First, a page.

Pet Travel. Made Easy.

What Is It Like To Cross the Canadian Border With Your Pets?

Crossing the Canadian border with your pets can be a bit nerve-wracking – especially if you’ve never done it before. And even if you have, pulling up to the border agent’s booth can be a little stressful. Knowing that something you say, the way you say it, some obscure pattern in your border crossing frequency, the moodiness of the agent, or random luck could cause your vehicle to be searched causes a certain amount of heartburn.

Cars lining up to cross the Canadian border from the US


Crossing The Canadian Border With Pets

When we pull up to the agent, I try to be polite, but not suspiciously so. Answering the questions without getting too chatty is hard when I’m nervous! I probably have nothing to worry about. Honestly, what idiot would choose to smuggle something over the border in this vehicle?'s New RV Wrap by blue media

All but once our border crossing have been completely uneventful. That time, we were actually on our way back home and were dealing with US border patrol. They did had us pull over and get out of the Winnebago while they walked through opening cabinets and checking in drawers. Buster barked BLOODY MURDER the whole time! It only took a few minutes, though it seemed much longer at the time, and then we were on our way.

If you haven’t been to Canada with your pets, below is a transcript of a conversation we had with the border agent during our last crossing. It’s almost identical to those we’ve had on on previous trips, and is typical of what you should expect:

Crossing the Border to Canada

Amy, pulling up to the window at the border crossing: Hello.

Border Agent: How are you?

Amy: We’re good. And you?

Border Agent: Good.

Buster: WOOF, WOOF!!

Rod to Agent: Buster’s says “hello.”

Buster: Woof!

Border Agent: Alright, what is the reason for your visit today?

Amy: We’re visiting Banff and Jasper on vacation.

Border Agent: Alright, how long are you going to be there?

Amy: We’re planning on a couple of weeks.

Buster: Woof, WOOF!

Border Agent: Any friends or family there?

Amy: No.

Border Agent: Okay, so just tourists?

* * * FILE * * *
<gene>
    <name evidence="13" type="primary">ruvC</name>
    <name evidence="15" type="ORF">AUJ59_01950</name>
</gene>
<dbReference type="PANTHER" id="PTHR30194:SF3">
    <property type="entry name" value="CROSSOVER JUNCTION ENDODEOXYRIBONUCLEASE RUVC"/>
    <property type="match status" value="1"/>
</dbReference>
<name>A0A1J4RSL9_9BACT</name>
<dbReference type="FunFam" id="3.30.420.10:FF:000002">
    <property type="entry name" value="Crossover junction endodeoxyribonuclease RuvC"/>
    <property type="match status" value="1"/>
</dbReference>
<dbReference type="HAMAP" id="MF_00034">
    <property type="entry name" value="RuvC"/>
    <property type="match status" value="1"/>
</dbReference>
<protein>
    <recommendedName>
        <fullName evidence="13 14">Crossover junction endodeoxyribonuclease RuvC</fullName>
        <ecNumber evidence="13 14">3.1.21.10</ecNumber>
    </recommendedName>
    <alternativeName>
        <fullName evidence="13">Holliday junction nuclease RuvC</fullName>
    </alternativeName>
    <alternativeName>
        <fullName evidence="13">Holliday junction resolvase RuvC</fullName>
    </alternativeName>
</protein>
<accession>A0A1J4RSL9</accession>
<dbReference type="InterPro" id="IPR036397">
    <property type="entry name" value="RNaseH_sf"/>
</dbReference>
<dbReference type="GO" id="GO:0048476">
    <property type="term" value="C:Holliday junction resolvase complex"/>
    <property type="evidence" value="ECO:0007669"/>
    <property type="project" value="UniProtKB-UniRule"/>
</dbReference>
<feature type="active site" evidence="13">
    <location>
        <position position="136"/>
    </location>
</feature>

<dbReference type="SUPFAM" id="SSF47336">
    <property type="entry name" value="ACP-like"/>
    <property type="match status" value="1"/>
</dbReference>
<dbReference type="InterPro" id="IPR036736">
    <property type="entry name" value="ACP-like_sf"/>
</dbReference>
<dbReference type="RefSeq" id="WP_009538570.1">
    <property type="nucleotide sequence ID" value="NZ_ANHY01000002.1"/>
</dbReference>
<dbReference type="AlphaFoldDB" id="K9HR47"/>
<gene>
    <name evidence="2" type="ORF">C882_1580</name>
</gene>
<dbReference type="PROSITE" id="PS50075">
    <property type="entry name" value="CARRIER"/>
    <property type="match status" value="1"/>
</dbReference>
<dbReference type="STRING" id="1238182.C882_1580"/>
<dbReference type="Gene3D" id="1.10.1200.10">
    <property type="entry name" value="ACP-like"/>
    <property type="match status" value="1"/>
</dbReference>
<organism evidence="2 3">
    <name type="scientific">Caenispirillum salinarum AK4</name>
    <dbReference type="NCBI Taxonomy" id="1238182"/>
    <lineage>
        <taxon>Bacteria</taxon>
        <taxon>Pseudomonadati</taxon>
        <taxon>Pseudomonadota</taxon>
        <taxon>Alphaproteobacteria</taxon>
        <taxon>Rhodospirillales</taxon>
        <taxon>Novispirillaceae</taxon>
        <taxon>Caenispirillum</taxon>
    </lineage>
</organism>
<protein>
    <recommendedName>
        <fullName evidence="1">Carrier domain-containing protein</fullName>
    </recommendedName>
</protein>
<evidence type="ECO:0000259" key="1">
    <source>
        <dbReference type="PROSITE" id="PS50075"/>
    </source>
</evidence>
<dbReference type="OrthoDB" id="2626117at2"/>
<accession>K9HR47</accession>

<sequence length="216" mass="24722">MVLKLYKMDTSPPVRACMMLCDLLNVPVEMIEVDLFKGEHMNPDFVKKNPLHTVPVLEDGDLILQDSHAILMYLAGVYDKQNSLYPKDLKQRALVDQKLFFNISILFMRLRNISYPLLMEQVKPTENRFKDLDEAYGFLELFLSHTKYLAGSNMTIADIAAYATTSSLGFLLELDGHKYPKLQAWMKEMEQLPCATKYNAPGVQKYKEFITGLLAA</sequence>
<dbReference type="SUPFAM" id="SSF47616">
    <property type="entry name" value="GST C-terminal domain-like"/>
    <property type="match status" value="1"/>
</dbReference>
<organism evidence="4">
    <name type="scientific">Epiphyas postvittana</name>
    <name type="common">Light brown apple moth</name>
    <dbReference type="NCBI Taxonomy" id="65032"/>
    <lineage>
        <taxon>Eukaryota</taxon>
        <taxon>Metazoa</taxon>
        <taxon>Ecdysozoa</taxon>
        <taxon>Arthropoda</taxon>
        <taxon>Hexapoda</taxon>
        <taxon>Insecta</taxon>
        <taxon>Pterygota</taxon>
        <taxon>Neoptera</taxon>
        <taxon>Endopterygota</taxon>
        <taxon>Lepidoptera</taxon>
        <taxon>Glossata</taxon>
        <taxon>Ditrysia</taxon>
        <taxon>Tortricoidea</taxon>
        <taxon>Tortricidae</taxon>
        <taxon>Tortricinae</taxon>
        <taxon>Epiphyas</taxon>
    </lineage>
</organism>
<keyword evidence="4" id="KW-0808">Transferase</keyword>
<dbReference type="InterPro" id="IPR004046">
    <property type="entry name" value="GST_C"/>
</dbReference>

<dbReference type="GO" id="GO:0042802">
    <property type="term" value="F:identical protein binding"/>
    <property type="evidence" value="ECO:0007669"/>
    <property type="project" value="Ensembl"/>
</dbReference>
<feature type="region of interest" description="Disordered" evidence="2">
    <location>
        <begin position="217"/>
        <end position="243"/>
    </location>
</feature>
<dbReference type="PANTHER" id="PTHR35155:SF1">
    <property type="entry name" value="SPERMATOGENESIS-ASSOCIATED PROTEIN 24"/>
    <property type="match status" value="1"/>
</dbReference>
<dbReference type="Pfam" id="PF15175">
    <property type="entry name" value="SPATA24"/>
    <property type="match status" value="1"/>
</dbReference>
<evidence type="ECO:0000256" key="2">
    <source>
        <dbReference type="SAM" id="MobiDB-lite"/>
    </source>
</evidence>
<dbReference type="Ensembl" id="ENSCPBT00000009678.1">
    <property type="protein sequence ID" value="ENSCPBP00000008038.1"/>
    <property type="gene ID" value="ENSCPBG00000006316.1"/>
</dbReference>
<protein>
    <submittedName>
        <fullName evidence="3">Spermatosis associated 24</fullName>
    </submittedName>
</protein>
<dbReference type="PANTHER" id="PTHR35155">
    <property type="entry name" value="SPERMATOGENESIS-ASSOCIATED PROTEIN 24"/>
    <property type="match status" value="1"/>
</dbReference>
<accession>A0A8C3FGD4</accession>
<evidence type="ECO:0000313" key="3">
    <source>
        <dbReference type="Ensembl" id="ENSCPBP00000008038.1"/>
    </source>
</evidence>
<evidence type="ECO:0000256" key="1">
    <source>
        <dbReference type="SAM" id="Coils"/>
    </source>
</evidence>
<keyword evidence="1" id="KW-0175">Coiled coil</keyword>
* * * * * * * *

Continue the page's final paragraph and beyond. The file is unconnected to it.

Amy: Yep.

Buster: WOOF, woof.

Border Agent: Have you been to Canada before?

Amy: Yes, we have.

Border Agent: I thought you spoke Canadian rather well!

Amy: Ha, ha, ha.

Border Agent: The pups’ rabies vaccinations are up to date, right?

Buster: Woof!!

Amy: Yes, they are. We have their certificates if you’d like to see them.

Border Agent: No, that’s fine. Does anybody in the vehicle have any fireworks, firearms, or other weapons?

Amy: No.

Buster: WOOF!

Border Agent: Do you have currency in excess of $10,000?

Amy: No.

Border Agent: Okay. GoPetFriendly? Is this a pet specific rental company?

Amy: No, is a website that makes it easy for people to travel with their pets.

Border Agent: Okay. Do you have any produce or firewood?

Buster: Woof, woof, woof.

Amy: We have a few bananas.

Border Agent: That’s okay – we don’t grow them here. Okay, anything that’s going to stay in Canada?

Amy: No. (Tough at this point, I can feel Rod thinking … “Buster, if he doesn’t stop barking!”)

Border Agent: Alright, have a good day.

Amy and Rod (in stereo): Thank you!

And that was it … the whole conversation lasted less than two minutes and we were off, across the border to Canada!

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When we crossed back over to the United States, this is how it went:

Crossing Back into the United States

Amy: Good afternoon.

Border Agent: Are those license plates from South Dakota?

Amy: Yes, we are from South Dakota.

Border Agent: Can I see your IDs? (I handed him our passports.) So, what’s

Amy: It’s a website that makes it easy for people to plan trips with their pets.